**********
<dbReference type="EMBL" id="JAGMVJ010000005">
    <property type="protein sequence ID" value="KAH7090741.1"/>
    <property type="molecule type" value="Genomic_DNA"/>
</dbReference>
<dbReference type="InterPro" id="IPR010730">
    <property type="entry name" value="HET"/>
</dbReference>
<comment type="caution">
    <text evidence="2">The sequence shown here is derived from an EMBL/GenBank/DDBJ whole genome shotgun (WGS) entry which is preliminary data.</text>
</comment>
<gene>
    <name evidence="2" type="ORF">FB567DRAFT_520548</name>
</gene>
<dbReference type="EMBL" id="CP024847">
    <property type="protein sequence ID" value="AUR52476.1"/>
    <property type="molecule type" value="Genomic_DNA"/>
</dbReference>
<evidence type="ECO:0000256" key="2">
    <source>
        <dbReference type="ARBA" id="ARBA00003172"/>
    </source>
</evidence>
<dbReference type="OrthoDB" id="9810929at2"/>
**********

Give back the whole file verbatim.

<dbReference type="EMBL" id="JAGMVJ010000005">
    <property type="protein sequence ID" value="KAH7090741.1"/>
    <property type="molecule type" value="Genomic_DNA"/>
</dbReference>
<dbReference type="InterPro" id="IPR010730">
    <property type="entry name" value="HET"/>
</dbReference>
<comment type="caution">
    <text evidence="2">The sequence shown here is derived from an EMBL/GenBank/DDBJ whole genome shotgun (WGS) entry which is preliminary data.</text>
</comment>
<gene>
    <name evidence="2" type="ORF">FB567DRAFT_520548</name>
</gene>
<dbReference type="EMBL" id="CP024847">
    <property type="protein sequence ID" value="AUR52476.1"/>
    <property type="molecule type" value="Genomic_DNA"/>
</dbReference>
<evidence type="ECO:0000256" key="2">
    <source>
        <dbReference type="ARBA" id="ARBA00003172"/>
    </source>
</evidence>
<dbReference type="OrthoDB" id="9810929at2"/>